Intentional deforestation as well as drought-induced wildfires made more frequent and severe by the climate crisis drove a significant acceleration of global rainforest loss in 2020, with new figures released Wednesday showing that 12.2 million hectares of tree cover were destroyed in the tropics last year.
According to data from the University of Maryland and Global Forest Watch, 4.2 million hectares—an area the size of the Netherlands—of destruction occurred among humid tropical primary forests. Scientists say this level of loss is a major blow to the planet's biodiversity and a setback for the fight against the global climate crisis, given the crucial role rainforests play in absorbing atmospheric CO2.
"The resulting carbon emissions from this primary forest loss (2.64 Gt CO2) are equivalent to the annual emissions of 570 million cars, more than double the number of cars on the road in the United States," noted Mikaela Weisse and Liz Goldman of Global Forest Watch, an initiative of the World Resources Institute (WRI).
"As in past years, commodity-driven deforestation was the leading cause of tree cover loss (both in primary and secondary forests) in Latin America and Southeast Asia, while shifting agriculture dominates in tropical Africa," the pair observed. "In addition, fires and other climate-related impacts continued to play a big role, both in the tropics and beyond."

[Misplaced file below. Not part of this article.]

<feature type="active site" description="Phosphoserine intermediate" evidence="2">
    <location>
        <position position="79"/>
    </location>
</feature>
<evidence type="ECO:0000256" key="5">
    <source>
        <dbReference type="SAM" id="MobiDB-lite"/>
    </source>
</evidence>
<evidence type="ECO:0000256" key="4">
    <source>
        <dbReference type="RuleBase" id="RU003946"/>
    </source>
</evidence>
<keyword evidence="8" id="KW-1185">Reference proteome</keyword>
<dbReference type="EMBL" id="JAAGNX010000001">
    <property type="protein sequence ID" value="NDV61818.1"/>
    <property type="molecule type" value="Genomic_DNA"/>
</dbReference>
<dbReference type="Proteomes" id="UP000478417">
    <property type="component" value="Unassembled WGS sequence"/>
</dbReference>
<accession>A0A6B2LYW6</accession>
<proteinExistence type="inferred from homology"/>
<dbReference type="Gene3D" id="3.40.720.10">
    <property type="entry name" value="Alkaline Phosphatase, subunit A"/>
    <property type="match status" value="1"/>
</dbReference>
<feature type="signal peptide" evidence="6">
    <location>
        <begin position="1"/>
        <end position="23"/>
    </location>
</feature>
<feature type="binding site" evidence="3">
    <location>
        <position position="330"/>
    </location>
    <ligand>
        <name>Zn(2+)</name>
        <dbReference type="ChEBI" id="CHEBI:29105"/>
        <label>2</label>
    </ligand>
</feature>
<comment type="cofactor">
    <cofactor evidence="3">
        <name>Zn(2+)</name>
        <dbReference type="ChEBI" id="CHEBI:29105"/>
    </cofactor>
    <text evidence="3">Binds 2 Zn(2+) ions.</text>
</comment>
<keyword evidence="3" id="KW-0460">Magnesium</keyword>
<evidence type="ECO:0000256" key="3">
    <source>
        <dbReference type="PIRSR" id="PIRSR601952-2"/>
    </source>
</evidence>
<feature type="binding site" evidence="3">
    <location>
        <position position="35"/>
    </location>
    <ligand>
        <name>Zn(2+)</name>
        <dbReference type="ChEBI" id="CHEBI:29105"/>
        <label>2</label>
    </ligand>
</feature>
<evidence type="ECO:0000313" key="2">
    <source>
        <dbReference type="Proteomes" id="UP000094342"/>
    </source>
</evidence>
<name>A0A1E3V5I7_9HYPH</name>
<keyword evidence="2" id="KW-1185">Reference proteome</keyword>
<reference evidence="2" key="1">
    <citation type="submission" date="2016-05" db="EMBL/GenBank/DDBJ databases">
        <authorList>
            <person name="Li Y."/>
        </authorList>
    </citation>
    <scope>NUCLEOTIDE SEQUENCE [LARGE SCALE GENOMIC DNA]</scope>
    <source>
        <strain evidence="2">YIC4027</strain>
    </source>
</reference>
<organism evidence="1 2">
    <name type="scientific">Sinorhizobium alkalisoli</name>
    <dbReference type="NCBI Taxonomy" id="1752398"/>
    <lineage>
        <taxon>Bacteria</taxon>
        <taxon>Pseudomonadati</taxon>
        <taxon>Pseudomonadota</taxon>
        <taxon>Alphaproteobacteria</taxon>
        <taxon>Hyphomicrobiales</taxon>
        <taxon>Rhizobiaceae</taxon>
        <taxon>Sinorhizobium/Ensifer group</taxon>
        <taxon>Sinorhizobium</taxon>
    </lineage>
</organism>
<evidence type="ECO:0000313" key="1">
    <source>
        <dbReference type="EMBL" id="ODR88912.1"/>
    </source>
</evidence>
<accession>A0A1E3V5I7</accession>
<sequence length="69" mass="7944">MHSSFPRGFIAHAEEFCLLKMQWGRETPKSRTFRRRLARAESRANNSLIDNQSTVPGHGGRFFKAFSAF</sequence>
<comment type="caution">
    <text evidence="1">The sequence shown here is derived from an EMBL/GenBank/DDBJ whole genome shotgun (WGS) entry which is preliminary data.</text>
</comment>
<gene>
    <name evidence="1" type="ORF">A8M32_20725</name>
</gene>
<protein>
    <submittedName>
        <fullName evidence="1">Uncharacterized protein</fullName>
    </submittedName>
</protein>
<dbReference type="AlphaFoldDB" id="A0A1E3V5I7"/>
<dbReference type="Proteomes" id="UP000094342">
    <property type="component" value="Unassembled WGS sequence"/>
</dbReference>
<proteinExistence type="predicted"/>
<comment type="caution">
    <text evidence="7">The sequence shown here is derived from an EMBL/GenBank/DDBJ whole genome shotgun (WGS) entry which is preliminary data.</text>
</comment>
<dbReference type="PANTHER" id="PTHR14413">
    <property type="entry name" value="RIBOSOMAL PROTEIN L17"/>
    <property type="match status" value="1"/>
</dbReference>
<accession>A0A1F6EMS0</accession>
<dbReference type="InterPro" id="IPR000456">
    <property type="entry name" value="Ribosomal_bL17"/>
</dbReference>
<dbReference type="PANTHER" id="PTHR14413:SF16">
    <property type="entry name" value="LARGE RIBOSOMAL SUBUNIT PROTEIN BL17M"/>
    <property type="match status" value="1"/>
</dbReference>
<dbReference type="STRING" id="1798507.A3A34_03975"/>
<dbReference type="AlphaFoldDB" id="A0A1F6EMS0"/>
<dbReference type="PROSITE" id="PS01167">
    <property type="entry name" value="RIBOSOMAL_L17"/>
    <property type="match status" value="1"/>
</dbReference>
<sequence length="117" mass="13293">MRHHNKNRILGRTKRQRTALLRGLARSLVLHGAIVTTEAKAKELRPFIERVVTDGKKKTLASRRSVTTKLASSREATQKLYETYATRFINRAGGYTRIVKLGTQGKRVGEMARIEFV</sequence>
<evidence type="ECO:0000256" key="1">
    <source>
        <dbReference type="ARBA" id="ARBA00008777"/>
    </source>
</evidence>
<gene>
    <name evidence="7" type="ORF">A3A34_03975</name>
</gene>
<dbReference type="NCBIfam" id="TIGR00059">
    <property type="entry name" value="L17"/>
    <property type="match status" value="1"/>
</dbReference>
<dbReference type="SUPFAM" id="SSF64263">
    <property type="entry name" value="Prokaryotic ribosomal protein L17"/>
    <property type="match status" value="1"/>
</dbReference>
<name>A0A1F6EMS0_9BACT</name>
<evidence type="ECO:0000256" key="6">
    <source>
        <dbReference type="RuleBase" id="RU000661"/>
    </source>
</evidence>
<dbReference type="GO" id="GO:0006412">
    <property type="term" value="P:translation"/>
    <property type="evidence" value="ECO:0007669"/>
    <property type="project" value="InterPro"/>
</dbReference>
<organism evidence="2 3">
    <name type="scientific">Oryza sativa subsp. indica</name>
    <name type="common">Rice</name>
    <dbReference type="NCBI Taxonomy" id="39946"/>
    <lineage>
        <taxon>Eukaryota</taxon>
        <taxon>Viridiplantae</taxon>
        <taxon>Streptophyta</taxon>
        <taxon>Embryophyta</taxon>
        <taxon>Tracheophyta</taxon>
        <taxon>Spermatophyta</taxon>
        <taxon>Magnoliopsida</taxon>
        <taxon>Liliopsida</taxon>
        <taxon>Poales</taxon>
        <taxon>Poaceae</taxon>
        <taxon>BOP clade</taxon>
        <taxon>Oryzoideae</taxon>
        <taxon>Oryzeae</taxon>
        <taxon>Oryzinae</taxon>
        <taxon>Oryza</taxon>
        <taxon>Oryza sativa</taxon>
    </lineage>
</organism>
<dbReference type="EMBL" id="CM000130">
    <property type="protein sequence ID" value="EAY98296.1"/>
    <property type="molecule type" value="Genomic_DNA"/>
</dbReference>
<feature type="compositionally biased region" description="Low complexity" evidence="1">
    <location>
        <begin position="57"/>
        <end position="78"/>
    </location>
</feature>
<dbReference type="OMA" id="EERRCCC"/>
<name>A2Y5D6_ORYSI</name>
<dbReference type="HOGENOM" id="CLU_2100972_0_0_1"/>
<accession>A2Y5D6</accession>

Last year was third-worst year for forest destruction since 2002, with the loss of primary forest—defined as areas undisturbed by human activity—up 12% compared to 2019.
The tropics lost 12.2 million ha of tree cover in 2020. Of that, 4.2 mil ha – an area the size of the Netherlands – occurred within tropical primary #rainforests. Learn more on the #GlobalForestReview https://t.co/DtWavoMOFX @UMD_GLAD pic.twitter.com/RokaK1QaYb
— Global Forest Watch (@globalforests) March 31, 2021
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Brazil—where Amazon deforestation has surged under the leadership of far-right President Jair Bolsonaro—led the world in primary forest loss in 2020, according to the new figures. Two bright spots in an otherwise dire report were Indonesia and Malaysia, where primary forest loss declined for the fourth consecutive year.
"While there is reason to celebrate this decline in primary forest loss, Indonesia and Malaysia must do more to strengthen existing policies to ensure this trend continues, including extending the oil palm plantation license moratorium which is set to expire in 2021," wrote Weisse and Goldman. "Regional climate and market conditions also may have reduced pressure on forests—conditions that could shift and, without the right measures in place, undo progress."
Frances Seymour, distinguished senior fellow at WRI, warned Wednesday that continued forest destruction "represents a crisis for climate stability and biodiversity conservation, as well as a humanitarian disaster and lost economic opportunity.
"What we can see from satellites is that when Indigenous peoples are present in forests and their rights are strengthened, forest cover is maintained," Seymour wrote. "Yet the number of forest defenders being murdered is rising along with the rate of forest loss. With global climate summits on climate change and biodiversity on the calendar, 2021 is a year for solidarity among governments committed to averting the worst impacts of forest loss."
"It's also time," Seymour added. "for solidarity with the communities risking their lives to save the world's remaining forests."